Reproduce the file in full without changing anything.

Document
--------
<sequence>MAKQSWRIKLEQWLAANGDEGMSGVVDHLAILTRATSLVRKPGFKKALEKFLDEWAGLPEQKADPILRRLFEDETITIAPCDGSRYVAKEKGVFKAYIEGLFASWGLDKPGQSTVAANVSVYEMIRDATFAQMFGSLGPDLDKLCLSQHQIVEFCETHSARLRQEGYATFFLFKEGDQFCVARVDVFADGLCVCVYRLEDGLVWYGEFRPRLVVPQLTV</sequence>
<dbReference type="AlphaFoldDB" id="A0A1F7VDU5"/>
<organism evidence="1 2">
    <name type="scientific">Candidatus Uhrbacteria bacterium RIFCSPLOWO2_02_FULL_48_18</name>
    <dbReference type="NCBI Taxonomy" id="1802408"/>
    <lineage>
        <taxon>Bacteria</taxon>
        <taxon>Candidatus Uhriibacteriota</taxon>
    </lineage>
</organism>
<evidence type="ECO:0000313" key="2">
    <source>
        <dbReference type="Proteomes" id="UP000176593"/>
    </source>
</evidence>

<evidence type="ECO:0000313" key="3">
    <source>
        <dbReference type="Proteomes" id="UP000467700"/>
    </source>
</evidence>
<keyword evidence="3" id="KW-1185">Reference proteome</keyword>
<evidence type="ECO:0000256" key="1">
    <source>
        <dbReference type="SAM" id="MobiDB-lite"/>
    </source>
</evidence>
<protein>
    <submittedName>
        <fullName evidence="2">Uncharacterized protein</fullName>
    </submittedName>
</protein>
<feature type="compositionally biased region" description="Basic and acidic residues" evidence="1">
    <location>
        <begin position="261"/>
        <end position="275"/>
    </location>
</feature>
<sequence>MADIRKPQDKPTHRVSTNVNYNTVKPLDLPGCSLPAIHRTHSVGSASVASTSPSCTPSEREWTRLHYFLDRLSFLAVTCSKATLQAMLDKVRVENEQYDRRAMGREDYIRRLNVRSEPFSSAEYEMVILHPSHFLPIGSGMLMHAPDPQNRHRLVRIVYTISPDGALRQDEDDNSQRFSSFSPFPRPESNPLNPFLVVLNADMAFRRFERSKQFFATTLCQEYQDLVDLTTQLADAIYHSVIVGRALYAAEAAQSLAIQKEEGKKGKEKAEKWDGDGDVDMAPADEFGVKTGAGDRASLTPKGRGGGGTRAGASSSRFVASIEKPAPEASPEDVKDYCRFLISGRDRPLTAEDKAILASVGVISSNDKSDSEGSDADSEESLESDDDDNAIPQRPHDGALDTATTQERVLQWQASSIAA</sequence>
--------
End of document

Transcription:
<sequence>MAKQSWRIKLEQWLAANGDEGMSGVVDHLAILTRATSLVRKPGFKKALEKFLDEWAGLPEQKADPILRRLFEDETITIAPCDGSRYVAKEKGVFKAYIEGLFASWGLDKPGQSTVAANVSVYEMIRDATFAQMFGSLGPDLDKLCLSQHQIVEFCETHSARLRQEGYATFFLFKEGDQFCVARVDVFADGLCVCVYRLEDGLVWYGEFRPRLVVPQLTV</sequence>
<dbReference type="AlphaFoldDB" id="A0A1F7VDU5"/>
<organism evidence="1 2">
    <name type="scientific">Candidatus Uhrbacteria bacterium RIFCSPLOWO2_02_FULL_48_18</name>
    <dbReference type="NCBI Taxonomy" id="1802408"/>
    <lineage>
        <taxon>Bacteria</taxon>
        <taxon>Candidatus Uhriibacteriota</taxon>
    </lineage>
</organism>
<evidence type="ECO:0000313" key="2">
    <source>
        <dbReference type="Proteomes" id="UP000176593"/>
    </source>
</evidence>

<evidence type="ECO:0000313" key="3">
    <source>
        <dbReference type="Proteomes" id="UP000467700"/>
    </source>
</evidence>
<keyword evidence="3" id="KW-1185">Reference proteome</keyword>
<evidence type="ECO:0000256" key="1">
    <source>
        <dbReference type="SAM" id="MobiDB-lite"/>
    </source>
</evidence>
<protein>
    <submittedName>
        <fullName evidence="2">Uncharacterized protein</fullName>
    </submittedName>
</protein>
<feature type="compositionally biased region" description="Basic and acidic residues" evidence="1">
    <location>
        <begin position="261"/>
        <end position="275"/>
    </location>
</feature>
<sequence>MADIRKPQDKPTHRVSTNVNYNTVKPLDLPGCSLPAIHRTHSVGSASVASTSPSCTPSEREWTRLHYFLDRLSFLAVTCSKATLQAMLDKVRVENEQYDRRAMGREDYIRRLNVRSEPFSSAEYEMVILHPSHFLPIGSGMLMHAPDPQNRHRLVRIVYTISPDGALRQDEDDNSQRFSSFSPFPRPESNPLNPFLVVLNADMAFRRFERSKQFFATTLCQEYQDLVDLTTQLADAIYHSVIVGRALYAAEAAQSLAIQKEEGKKGKEKAEKWDGDGDVDMAPADEFGVKTGAGDRASLTPKGRGGGGTRAGASSSRFVASIEKPAPEASPEDVKDYCRFLISGRDRPLTAEDKAILASVGVISSNDKSDSEGSDADSEESLESDDDDNAIPQRPHDGALDTATTQERVLQWQASSIAA</sequence>